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Richard Tracy

Metastatic Colon Cancer

Normally, it takes Richard Tracy just around 45 minutes to mow the lawn at his home in Dansville – no big deal. However, one day in May 2016, he got halfway across the yard and his body wouldn’t let him go any farther. He knew something was wrong, so he saw his primary care doctor.

That led to a diagnosis of colorectal cancer, which had spread to Richard’s bones. It was too advanced for surgery, so he began coming to Wilmot Cancer Institute in Rochester every two weeks for chemotherapy. The treatments weren’t working, and Richard felt like he was going backwards, experiencing a number of side effects and quickly losing 50 pounds.

“My body just couldn’t work. I had to fight, everything I did,” he says.

His oncologist, Marcus Noel, M.D., had further analysis performed on Richard’s tumor and learned it was deficient in specific DNA repair proteins. This meant an immunotherapy drug called pembrolizumab (Keytruda) could be effective, although it had not yet been approved by the U.S. Food & Drug Administration (FDA) for treating colorectal cancer. Noel and his team obtained permission for compassionate use of the drug, which allows a seriously ill patient to use an unapproved drug when no other options are left.

Richard received his first infusion of pembrolizumab on a Friday morning in February 2017 and felt a big difference just a few days later.

“Four months ago, before I started this thing, my wife had to button my shirts. I just could not button a shirt,” he says. “Nobody helps me with anything now.”

Just a few months after Richard started on pembrolizumab, the drug was approved for use in tumors with a specific genetic feature, regardless of where in the body that cancer originated. Historically, the FDA has approved drugs for treating cancer based on the organ of origin, such as the lung, skin or kidney. In May 2017, the FDA granted accelerated approval to use pembrolizumab in metastatic patients who have a biomarker known as microsatellite instability-high (MSI-H) or mismatch repair deficient (dMMR).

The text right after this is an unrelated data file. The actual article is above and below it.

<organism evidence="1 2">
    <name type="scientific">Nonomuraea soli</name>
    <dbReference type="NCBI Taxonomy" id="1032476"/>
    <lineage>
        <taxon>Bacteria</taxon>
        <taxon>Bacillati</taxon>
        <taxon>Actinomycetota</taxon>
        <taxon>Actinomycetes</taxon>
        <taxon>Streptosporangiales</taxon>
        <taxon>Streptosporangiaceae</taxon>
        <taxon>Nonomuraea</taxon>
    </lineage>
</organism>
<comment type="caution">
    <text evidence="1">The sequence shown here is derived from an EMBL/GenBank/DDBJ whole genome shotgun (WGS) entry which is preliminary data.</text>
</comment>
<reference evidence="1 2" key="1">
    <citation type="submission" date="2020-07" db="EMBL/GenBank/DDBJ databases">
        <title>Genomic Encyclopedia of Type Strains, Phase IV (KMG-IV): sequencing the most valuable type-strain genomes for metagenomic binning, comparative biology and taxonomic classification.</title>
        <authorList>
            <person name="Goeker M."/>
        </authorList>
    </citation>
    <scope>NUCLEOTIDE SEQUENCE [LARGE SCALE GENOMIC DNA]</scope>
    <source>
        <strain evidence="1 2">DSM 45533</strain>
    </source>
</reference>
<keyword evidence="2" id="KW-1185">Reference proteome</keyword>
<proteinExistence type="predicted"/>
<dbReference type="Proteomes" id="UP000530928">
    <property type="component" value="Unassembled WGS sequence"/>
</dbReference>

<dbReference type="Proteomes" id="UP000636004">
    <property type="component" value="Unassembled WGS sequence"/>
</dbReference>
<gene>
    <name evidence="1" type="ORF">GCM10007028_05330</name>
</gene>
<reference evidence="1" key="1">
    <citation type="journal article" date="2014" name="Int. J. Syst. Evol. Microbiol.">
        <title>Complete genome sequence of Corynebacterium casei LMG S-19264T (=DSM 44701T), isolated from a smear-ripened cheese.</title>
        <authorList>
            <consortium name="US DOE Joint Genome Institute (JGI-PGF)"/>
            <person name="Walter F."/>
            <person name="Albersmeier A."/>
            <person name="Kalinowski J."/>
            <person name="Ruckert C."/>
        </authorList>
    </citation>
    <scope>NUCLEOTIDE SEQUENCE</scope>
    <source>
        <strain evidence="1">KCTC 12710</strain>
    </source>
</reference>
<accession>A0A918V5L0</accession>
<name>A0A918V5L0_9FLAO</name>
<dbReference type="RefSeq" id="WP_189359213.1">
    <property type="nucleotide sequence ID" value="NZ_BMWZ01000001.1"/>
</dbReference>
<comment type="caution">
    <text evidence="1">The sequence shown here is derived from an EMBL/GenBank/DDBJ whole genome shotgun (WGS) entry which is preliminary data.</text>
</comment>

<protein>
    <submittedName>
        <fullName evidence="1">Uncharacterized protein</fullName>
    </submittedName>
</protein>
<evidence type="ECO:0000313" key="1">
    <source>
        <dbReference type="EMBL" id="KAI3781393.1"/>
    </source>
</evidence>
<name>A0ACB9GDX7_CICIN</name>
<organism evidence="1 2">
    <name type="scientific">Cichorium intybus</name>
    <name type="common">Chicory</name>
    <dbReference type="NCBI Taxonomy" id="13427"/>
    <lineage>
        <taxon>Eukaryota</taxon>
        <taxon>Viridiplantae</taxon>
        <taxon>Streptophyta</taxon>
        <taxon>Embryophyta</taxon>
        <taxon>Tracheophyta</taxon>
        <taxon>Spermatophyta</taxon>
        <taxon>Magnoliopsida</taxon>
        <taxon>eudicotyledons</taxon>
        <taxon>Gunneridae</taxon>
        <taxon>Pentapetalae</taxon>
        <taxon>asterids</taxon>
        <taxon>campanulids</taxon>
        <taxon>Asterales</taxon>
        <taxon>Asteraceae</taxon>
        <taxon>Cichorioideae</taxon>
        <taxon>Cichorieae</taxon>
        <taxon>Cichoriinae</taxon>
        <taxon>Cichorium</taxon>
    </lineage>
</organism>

Only a subset of patients have this particular genetic biomarker, but oncologists are excited about what this could mean for the future.

“The FDA’s recent approval of Keytruda for mismatch repair deficient tumors is a potential game changer,” says Noel. “Over the last two to three years, it has been quite evident that the FDA is focused on bringing oncology drugs to market quickly in order to maximize the potential benefit to our patients.  Furthermore, Keytruda’s approval based on individual tumor genetics exemplifies the true meaning of personalized medicine.”

It has helped Richard get back to eating a more normal diet now, and he has gained back much of the weight he lost. His cancer remains at bay. He’s returned to work doing what he loves and is even able to get back in the yard.

“I’m mowing my lawn. I couldn’t do that for a year this spring, and now I’m back doing that again,” he says. “I’m 81 years old and I feel like a kid.”

“Four months ago, before I started this thing, my wife had to button my shirts,” Richard says. “Nobody helps me with anything now.”